Hungary’s Viktor Orbán is ‘not willing’ to repeal ‘shameful’ anti-LGBT+ law despite EU demands
Hungary has simply shrugged off the European Union’s demands to repeal its “shameful” LGBT+ propaganda law.
EU officials and lawmakers have sharpened their attack lines in recent weeks during tense closed door-discussions after Hungary passed a law that prohibits the “promotion” of LGBT+ lives to minors in schools, advertising and in the media.
The law, which went into effect Thursday (8 July) according to the European Parliament, has been hotly lambasted by a raft of EU leaders, with Dutch premier Mark Rutte bluntly telling Hungary to get on board with equality or leave the bloc altogether.
In the face of such backlash, Hungarian prime minister Viktor Orbán’s chief of staff Gergely Gulyás has said that the government won’t be ditching the legislation anytime soon, Reuters reported.
“Brussels’ efforts to have us allow LGBT+ activists into schools and nursery schools are in vain,” he said. “We are not willing to do that.”
The Orbán administration’s resistance comes ahead of a crucial vote in the European Parliament to sue Hungary over the law that activists have compared to Russia’s “gay propaganda law” and Britain’s Section 28.
European Union lawmakers to vote on sanctions against Hungary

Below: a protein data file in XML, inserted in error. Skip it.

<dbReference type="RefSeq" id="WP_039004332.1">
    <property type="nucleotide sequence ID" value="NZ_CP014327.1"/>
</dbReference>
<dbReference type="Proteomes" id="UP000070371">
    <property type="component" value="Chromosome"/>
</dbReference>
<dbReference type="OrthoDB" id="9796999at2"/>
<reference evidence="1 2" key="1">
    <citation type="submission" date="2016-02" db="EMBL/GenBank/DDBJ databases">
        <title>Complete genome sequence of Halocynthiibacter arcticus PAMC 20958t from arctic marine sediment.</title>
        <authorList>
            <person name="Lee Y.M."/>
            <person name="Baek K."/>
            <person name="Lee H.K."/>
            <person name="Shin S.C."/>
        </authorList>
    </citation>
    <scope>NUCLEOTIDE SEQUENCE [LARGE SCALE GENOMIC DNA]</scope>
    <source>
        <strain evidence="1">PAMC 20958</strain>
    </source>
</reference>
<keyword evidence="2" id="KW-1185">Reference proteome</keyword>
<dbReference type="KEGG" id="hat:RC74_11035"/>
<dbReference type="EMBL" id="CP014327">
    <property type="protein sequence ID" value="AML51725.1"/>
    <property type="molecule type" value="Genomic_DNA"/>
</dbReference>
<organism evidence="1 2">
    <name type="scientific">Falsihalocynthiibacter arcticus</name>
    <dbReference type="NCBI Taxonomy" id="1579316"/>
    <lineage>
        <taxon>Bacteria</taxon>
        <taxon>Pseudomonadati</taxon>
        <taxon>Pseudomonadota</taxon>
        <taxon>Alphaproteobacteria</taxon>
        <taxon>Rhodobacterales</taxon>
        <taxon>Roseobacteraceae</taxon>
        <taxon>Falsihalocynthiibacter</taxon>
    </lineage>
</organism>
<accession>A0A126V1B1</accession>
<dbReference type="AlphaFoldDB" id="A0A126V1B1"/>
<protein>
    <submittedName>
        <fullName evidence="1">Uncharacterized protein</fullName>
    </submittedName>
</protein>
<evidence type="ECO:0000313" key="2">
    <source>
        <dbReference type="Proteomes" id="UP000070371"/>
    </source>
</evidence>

Ursula von der Leyen, president of the bloc’s executive arm, the European Commission, called on MEPs to condemn the “shameful” law “in the strongest possible terms” as she threatened to launch an infringement procedure against the country.
Such procedures would refer Hungary to the European Court of Justice, the EU’s supreme court, for breaches of EU law.
“Homosexuality is equated with pornography,” she said at a debate in Strausboyrg Wednesday. “This legislation uses the protection of children […] to discriminate against people because of their sexual orientation.
“It is a disgrace.”
The parliament’s draft bill states that “the conflation of sexual orientation and gender identity with paedophilia or attacks on children’s rights, displays a clear attempt to instrumentalise human rights language in order to enact discriminatory policies”.
Orbán’s measure has faced fire from all sides as the 47-nation Council of Europe, a Strasbourg-based human rights body, has strongly urged Hungary to withdraw it.
In a similar response to Poland’s wave of anti-LGBT+ hatred, MEPs who helm the European Parliament’s budget control committee are, meanwhile, urging EU bosses to freeze vital funding for Hungary.
But the Hungarian leader has, for the most part, opted to sidestep the bloc’s concerns altogether. Seemingly acting with impunity, he claimed that the legislation is “not about homosexuality, it’s about the kids“.
With an election incoming, Orbán and his ruling Fidesz party have increasingly sought to tout themselves as the hard-line defenders of so-called traditional family values by treating LGBT+ rights as a wedge issue to score cheap political points.
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